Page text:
My first question: Is this a true-color or false-color image?


Oblique View of Warm Season Flows in Newton Crater


This image has been reprojected to show a view of a slope as it would be seen from a helicopter inside the crater, with a synthetic Mars-like sky. The source observation was made May 30, 2011, by the High Resolution Imaging Science Experiment (HiRISE) camera on NASA's Mars Reconnaissance Orbiter. Color has been enhanced.


Guess that explains it. Though...how they enhanced them and with what would determine how bad it was changed. But given the formation of the stuff, and it's location in regards to the water, it really leaves me baffled. Even with color enhancement, why would this stuff only show up where the water would eventually runoff to?
edit on 10-8-2011 by DragonFire1024 because: clarify



posted on Aug, 10 2011 @ 09:44 AM
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Spot the differences.
It's so warped.



edit on 10-8-2011 by Manhater because: (no reason given)



posted on Aug, 10 2011 @ 09:55 AM
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reply to post by DragonFire1024
 


The chrome look is due to this being a 3D CG rendering of multiple Mars photos, as opposed to being an actual photo. I don't believe it's a chrome filter, specifically...it would seem to be a direct result of the CG lighting added to lend to the 3D feel, plus an artifact of the rendering, itself.

That being said, what appears green compared to the rest of the soil is actually just a darker brown (but, again, may also appear more green due to the lighting given to the image), and it would most likely be sediment from the liquid flows.



posted on Aug, 10 2011 @ 09:58 AM
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The green stuff is plant type life. Also on this thought. The fact that there is liquid water means that the atmosphere is much more dense than they say otherwise the water would rapidly dissipate into space. The temperature is also not a frigid 240 below zero either. And also the nights are not 240 below either or it would all be ice not water. So the temperature must be around the freezing mark most of the time, maybe more. And plant life that needs sun also needs an atmosphere and warmer temperatures. So I say the green stuff is plant type life as we would understand it to be here on the Earth.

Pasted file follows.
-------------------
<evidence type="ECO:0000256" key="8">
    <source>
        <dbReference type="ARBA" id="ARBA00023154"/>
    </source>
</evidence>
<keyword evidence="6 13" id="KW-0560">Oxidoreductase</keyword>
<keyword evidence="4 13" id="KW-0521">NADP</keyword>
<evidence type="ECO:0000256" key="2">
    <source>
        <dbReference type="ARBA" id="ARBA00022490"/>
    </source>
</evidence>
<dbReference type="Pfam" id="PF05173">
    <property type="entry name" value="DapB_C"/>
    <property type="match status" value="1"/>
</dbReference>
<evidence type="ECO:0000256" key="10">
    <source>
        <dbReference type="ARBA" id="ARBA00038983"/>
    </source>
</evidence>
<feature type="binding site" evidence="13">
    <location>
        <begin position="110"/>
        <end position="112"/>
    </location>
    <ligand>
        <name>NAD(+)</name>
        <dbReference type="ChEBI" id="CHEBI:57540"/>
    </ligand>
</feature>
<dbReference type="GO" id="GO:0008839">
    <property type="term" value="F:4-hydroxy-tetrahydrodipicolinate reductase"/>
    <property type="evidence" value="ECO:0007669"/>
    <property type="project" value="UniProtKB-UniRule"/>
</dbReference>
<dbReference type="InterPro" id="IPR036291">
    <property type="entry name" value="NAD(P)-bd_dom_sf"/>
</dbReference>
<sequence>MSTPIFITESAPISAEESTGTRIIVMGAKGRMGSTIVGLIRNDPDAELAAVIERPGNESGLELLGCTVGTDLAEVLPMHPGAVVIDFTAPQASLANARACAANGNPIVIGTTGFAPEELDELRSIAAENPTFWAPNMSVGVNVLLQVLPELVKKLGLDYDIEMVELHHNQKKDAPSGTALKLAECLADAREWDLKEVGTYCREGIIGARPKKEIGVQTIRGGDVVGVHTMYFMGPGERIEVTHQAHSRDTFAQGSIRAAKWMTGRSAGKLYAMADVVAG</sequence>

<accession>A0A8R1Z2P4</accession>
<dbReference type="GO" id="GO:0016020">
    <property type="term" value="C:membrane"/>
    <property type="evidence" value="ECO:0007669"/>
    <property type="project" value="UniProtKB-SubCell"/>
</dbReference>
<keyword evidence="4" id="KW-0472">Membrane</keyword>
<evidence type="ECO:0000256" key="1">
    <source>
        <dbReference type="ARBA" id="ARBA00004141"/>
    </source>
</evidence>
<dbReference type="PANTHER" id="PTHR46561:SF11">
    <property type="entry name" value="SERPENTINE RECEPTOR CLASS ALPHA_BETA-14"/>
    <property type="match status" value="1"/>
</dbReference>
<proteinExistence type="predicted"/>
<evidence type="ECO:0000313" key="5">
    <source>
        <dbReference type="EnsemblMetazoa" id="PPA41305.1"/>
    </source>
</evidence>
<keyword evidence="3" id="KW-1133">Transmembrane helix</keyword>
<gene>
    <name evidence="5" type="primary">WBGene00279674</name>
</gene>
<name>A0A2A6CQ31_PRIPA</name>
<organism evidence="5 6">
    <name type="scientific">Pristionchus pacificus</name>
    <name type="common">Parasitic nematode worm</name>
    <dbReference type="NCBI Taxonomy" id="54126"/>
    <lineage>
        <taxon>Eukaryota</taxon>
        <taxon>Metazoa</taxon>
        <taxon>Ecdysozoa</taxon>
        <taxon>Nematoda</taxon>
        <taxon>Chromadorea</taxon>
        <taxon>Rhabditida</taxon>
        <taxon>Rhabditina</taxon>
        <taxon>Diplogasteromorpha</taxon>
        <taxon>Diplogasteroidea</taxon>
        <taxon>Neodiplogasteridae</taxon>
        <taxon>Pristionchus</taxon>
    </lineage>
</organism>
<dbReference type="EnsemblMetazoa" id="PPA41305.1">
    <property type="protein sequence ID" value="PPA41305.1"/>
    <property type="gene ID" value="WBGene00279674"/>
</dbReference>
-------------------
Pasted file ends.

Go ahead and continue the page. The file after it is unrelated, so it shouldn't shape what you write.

posted on Aug, 10 2011 @ 11:19 AM
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Whatever it is, we're seeing it for the first time, but I doubt it's new to the suits with the highest clearance at NASA.



posted on Aug, 10 2011 @ 01:39 PM
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I saw that on TV or papers and it had to be the supersonic wind
storms making those marks. As little atmosphere Mars has
the gasses get moved around and dry up any water.
No power from the environment for Mars. Or is there a chance
space has enough matter to support cosmic forces at least by
electrical action.



posted on Aug, 10 2011 @ 02:09 PM
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PIA10214:


photojournal.jpl.nasa.gov...

Scroll the picture to the right, look at that hill in the background.

Looks like water to me. There are caves in the hill to the left of the lakeshore.

Download the Hi-Res image to see the water/caves in better detail.